I’ve never particularly suffered from a weak bladder or stress incontinence but lately my bladder seems to have stopped being my friend and become my enemy. Have I done something to offend it? Taken it for granted, perhaps? Not shown it sufficient appreciation? Perhaps I should have brought it flowers and chocolates – wait, no, that’s a bit tokenistic; I should have talked to it more instead of getting annoyed every time it gives me a nudge in the middle of a dramatic TV programme or worse, in the middle of the night.
Actually it’s not the bladder per se which alerts you to the need to pass urine but a nerve which begins to tingle. Everyone knows the increasing urgency with which this can make itself felt, and how awkward that can be in the wrong social setting. It ought not to be taboo to need to pee in the middle of something yet it so often is; one of my nightmares is needing to pee in the middle of a live TV show and ending up wetting myself.
But lately my bladder has taken to being perverse and contrary: I only have to drink one extra cup of chamomile and it’s on the war-path: This is unacceptable. You’ve really crossed a line now, and you’re going to pay. Viz: last night I had one – just one – extra mug before bed and it woke me up three times. Three. That’s three periods of struggle where I try to ignore it and go back to sleep, realise I can’t, force myself to crawl out of bed and pee, then go back to bed and try to recover dormancy. Three.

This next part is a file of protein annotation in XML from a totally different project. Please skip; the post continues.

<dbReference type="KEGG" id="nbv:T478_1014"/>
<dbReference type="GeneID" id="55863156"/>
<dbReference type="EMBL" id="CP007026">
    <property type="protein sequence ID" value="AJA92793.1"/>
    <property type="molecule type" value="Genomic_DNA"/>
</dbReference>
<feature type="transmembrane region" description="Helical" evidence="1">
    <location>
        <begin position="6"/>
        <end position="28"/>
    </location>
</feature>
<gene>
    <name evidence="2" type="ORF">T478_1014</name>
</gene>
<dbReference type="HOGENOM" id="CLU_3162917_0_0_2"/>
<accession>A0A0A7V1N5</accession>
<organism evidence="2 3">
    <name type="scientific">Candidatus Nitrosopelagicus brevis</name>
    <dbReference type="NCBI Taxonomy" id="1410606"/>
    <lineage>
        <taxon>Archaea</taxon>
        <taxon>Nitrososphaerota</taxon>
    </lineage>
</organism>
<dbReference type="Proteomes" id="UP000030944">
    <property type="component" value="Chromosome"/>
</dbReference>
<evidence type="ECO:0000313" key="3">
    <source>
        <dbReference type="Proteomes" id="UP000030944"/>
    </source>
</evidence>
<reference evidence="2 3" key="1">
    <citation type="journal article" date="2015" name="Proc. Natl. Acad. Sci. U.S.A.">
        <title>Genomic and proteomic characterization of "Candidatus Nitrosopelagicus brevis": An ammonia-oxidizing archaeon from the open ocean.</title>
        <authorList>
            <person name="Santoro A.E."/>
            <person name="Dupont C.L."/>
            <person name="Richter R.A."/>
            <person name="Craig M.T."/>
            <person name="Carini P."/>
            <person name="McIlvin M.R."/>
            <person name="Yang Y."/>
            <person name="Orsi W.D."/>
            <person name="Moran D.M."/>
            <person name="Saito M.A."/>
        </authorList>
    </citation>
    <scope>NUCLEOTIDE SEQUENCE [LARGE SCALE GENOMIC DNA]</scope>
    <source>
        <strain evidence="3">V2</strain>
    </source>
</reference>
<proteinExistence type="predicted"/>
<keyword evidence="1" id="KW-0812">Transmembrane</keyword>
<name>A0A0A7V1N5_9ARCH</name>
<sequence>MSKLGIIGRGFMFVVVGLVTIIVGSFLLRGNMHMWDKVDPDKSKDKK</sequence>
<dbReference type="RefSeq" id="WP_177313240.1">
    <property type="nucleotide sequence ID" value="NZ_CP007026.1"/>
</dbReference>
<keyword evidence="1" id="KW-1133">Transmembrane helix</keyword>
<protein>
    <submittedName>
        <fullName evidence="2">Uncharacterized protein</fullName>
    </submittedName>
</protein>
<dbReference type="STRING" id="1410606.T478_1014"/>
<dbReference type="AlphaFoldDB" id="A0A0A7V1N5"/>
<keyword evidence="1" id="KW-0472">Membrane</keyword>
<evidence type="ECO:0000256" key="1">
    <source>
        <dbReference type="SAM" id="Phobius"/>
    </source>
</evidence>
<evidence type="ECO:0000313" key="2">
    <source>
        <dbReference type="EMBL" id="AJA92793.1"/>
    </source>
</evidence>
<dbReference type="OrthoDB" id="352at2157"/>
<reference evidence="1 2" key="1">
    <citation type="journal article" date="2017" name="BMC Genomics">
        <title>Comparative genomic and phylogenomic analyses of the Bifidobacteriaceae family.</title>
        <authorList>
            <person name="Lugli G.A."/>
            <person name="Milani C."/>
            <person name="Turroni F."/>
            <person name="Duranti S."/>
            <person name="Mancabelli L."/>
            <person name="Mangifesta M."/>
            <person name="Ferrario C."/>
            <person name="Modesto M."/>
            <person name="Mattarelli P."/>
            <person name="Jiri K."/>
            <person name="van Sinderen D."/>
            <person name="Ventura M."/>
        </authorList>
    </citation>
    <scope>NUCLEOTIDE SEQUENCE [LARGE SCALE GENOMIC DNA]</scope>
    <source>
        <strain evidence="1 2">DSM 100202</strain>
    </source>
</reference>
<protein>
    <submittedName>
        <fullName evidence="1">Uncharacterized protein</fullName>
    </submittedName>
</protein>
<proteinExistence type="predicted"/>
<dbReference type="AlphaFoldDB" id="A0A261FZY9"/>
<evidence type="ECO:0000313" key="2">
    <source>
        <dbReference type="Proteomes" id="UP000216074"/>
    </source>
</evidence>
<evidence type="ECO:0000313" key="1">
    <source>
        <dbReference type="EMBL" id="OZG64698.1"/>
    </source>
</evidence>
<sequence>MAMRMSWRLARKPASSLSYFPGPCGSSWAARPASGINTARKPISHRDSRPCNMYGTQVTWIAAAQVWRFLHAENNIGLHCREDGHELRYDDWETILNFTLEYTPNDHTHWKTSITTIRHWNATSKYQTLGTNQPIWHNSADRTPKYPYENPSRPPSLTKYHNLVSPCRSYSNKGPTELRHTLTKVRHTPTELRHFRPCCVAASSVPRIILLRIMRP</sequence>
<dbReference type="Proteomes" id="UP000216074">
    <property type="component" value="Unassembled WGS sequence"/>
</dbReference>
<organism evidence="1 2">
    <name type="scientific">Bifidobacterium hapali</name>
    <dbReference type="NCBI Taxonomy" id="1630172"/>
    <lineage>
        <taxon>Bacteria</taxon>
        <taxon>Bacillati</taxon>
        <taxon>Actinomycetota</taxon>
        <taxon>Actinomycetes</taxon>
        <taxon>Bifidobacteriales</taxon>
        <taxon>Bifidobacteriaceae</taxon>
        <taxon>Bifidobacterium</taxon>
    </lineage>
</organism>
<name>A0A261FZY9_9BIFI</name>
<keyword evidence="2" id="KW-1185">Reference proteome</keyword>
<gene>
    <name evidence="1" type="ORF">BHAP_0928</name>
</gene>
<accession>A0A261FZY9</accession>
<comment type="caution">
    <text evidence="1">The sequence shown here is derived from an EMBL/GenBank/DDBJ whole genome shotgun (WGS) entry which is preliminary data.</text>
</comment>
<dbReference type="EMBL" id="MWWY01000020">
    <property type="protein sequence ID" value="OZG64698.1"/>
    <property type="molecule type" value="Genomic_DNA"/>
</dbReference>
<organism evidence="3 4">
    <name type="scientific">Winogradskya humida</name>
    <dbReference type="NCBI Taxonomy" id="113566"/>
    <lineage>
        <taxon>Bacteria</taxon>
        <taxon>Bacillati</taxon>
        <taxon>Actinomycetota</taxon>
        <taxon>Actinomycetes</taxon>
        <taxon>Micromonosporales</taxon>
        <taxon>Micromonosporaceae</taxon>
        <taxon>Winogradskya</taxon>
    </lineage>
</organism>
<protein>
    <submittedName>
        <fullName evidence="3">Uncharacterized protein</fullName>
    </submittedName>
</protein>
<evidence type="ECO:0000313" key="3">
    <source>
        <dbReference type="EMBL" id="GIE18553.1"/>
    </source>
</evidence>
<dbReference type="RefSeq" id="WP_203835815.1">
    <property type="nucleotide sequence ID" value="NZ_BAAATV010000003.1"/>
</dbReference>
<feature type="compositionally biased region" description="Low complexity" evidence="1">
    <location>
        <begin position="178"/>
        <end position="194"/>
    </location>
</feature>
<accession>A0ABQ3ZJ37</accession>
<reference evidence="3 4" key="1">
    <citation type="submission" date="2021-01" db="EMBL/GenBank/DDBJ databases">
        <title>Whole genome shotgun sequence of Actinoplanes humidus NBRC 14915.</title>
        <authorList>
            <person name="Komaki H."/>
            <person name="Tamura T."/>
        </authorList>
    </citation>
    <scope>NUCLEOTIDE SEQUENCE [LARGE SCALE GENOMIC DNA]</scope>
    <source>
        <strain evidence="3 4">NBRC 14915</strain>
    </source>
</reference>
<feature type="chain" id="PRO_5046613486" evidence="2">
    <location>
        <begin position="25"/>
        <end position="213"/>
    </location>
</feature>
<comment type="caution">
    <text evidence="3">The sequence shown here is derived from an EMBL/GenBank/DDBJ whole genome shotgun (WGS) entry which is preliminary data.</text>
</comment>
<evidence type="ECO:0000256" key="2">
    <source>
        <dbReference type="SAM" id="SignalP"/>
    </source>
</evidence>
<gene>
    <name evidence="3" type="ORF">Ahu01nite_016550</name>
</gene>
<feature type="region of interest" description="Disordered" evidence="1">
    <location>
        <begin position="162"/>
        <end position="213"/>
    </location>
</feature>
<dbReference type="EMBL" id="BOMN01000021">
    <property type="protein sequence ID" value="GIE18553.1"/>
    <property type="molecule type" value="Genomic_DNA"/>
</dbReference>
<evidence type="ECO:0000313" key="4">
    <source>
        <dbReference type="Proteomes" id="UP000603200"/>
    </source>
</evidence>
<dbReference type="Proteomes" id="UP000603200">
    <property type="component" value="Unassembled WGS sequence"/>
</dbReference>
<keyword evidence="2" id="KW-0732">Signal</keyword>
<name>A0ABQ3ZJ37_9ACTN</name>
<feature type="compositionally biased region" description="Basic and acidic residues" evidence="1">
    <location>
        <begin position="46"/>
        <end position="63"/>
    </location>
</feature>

Right, that’s probably more than enough about my bladder. Yesterday we watched another episode of the AIDS drama It’s a Sin, which continues to be tragic and feelgood in about equal measure; it’s hard now to remember the fear and disgust directed at those dying from the disease and the sense that they’d brought it all on themselves. In last night’s episode Stephen Fry pops up as a Conservative MP who’s in the closet; I suspect he’ll turn out to be a total hypocrite, one of those who campaigned against homosexual ‘lifestyles’ while pursuing one in secret. It’s astonishing how things have changed; in the ’80’s most Christians were homophobic, including my mother; two years ago I attended a Pride service in the parish church. We’re rationing ourselves to one episode a night so after that, and purely in the spirit of research, I watched Sherlock yet again. I’m writing a fan-fiction short story in the Holmes canon so I thought it might give me some ideas but in any case I never tire of watching these. They’re so clever and each episode is so dense with action and meaning that they bear watching again and again. Besides, I’m a little bit in love with Benedict Cumberbatch, even if he is gay.
Isn’t he? I’d better check. Nope, apparently not – he’s married to director Sophie Hunter. I have no idea what he’s like in real life but as Sherlock he’s utterly irresistible. I always have these little flings with actors; over the years I’ve been madly in love with John Hurt, Jeremy Irons and Kevin Costner (yes, I know) not to mention Colin Firth. I also had a thing for Paul McGann in his youth.
I’d better get on now; I have a short story to finish editing and send off, about a pair of sunglasses which turn out to be possessed…